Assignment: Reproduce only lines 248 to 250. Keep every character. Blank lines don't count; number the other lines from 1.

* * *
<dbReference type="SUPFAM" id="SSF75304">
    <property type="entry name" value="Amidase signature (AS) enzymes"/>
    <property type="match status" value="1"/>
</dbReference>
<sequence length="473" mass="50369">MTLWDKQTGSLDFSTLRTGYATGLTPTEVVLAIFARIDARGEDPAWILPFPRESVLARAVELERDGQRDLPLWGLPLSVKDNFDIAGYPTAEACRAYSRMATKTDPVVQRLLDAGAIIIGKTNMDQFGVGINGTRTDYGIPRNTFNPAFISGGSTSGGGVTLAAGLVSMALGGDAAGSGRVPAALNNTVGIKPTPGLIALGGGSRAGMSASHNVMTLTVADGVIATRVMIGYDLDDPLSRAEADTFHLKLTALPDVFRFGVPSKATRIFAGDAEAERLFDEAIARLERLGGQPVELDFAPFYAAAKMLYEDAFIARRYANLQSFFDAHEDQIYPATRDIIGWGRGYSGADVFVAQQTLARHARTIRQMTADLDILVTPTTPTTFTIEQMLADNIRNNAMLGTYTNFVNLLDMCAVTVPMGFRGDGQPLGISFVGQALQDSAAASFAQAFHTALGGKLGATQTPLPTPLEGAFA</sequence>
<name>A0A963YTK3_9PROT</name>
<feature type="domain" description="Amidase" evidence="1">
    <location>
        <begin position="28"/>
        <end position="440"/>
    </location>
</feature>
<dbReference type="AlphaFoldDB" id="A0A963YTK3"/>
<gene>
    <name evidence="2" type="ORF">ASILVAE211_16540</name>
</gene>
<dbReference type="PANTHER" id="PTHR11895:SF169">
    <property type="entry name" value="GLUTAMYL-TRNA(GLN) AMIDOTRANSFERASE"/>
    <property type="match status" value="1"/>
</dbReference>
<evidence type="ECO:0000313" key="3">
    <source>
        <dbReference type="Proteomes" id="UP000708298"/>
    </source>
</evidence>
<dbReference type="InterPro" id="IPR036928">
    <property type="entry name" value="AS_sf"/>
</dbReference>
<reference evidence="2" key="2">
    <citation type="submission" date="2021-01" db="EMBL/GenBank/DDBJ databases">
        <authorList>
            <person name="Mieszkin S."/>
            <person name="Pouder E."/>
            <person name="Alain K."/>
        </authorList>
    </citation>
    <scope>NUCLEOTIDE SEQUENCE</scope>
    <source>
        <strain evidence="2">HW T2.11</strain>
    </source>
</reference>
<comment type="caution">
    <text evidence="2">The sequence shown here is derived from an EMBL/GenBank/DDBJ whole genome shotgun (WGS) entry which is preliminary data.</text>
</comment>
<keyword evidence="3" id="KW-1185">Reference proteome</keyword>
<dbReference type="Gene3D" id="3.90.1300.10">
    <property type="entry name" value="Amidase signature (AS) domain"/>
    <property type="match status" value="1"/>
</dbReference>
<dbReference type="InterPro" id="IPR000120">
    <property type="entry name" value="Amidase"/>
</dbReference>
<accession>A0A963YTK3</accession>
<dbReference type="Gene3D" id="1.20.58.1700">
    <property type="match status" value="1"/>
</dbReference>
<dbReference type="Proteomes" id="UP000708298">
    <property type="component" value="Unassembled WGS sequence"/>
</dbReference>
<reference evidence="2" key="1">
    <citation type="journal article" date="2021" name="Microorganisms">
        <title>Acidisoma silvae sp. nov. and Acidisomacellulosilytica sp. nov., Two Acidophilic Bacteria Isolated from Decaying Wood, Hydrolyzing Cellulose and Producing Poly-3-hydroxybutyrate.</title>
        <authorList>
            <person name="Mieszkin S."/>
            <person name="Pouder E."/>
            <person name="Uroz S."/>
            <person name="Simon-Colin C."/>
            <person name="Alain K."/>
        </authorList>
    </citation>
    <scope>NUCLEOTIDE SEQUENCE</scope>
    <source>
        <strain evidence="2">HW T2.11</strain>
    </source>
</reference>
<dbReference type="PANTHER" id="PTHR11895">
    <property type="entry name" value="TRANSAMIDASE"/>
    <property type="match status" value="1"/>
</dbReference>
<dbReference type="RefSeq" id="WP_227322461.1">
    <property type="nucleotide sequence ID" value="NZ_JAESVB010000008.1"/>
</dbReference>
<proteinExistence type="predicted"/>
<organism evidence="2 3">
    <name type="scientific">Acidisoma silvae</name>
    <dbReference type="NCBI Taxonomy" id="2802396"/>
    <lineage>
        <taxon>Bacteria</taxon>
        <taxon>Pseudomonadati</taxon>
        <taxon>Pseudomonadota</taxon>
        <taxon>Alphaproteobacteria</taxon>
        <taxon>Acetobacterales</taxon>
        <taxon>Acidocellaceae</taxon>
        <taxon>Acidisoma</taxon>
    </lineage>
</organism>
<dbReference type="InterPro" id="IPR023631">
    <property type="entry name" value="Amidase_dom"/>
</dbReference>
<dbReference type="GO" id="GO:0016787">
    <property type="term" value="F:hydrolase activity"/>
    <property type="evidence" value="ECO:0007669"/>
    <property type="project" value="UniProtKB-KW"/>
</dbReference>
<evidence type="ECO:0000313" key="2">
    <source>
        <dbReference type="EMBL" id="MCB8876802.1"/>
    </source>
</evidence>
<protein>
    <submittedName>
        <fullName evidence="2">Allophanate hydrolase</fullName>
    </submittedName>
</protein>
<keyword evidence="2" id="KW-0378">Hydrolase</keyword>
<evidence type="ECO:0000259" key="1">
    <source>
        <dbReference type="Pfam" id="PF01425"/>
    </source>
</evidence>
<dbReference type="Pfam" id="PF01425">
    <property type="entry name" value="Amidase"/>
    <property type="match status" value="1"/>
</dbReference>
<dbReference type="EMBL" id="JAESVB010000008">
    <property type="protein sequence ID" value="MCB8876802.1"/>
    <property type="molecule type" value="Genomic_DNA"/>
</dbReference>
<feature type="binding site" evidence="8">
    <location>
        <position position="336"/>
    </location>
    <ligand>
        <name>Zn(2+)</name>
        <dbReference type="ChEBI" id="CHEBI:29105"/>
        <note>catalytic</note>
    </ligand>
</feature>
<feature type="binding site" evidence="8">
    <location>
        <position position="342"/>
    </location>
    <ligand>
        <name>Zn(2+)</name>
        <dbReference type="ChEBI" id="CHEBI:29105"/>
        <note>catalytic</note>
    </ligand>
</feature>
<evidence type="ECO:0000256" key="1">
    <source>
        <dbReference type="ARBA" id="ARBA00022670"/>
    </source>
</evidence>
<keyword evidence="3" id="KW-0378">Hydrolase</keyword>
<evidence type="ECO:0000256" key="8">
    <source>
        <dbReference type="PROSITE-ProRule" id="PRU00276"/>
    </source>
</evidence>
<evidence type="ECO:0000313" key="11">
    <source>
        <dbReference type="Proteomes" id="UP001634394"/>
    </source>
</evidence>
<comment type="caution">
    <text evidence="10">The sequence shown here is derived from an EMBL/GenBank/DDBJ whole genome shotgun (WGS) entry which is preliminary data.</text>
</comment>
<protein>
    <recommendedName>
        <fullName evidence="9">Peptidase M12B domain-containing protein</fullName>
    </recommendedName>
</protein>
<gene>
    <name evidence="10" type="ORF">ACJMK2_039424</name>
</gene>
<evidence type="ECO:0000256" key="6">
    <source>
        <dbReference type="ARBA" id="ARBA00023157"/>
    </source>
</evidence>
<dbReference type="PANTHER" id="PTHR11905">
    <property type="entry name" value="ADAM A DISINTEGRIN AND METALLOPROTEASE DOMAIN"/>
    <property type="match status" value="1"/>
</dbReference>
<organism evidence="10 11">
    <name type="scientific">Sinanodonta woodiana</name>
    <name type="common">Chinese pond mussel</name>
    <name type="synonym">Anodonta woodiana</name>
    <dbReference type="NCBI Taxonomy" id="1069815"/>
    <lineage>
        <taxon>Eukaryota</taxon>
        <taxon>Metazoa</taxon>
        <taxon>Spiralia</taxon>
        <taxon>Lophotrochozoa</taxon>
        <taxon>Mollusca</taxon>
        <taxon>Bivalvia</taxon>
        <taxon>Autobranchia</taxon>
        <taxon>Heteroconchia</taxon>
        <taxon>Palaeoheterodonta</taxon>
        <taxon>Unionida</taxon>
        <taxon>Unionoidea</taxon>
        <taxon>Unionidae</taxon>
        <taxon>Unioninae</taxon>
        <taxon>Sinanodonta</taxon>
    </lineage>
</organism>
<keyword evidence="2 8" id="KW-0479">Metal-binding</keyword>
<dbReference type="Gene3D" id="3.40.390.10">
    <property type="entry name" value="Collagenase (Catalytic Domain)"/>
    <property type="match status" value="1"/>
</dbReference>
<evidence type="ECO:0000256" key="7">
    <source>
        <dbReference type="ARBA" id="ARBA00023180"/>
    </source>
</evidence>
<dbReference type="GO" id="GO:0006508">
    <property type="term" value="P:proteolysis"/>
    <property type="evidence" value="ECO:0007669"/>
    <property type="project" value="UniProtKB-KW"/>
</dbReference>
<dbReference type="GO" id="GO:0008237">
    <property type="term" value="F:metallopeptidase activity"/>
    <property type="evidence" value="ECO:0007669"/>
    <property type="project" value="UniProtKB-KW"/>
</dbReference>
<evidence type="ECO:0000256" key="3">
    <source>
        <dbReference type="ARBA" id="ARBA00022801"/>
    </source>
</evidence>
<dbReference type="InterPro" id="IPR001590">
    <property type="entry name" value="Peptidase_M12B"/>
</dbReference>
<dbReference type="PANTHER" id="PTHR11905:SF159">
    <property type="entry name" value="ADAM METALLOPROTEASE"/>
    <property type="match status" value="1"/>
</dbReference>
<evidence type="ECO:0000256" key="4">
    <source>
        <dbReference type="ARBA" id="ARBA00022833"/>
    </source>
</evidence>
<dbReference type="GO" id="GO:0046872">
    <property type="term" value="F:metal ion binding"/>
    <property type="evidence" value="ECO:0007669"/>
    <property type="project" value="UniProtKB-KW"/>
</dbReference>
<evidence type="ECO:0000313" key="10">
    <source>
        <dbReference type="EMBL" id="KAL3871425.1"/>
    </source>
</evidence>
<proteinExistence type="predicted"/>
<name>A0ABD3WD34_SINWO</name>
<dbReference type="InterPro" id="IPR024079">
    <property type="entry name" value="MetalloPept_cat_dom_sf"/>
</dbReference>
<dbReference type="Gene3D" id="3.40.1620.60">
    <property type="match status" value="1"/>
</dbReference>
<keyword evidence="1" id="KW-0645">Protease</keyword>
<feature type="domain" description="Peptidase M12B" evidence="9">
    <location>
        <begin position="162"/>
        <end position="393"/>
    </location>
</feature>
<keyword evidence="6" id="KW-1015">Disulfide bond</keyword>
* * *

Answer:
</dbReference>
<evidence type="ECO:0000313" key="10">
    <source>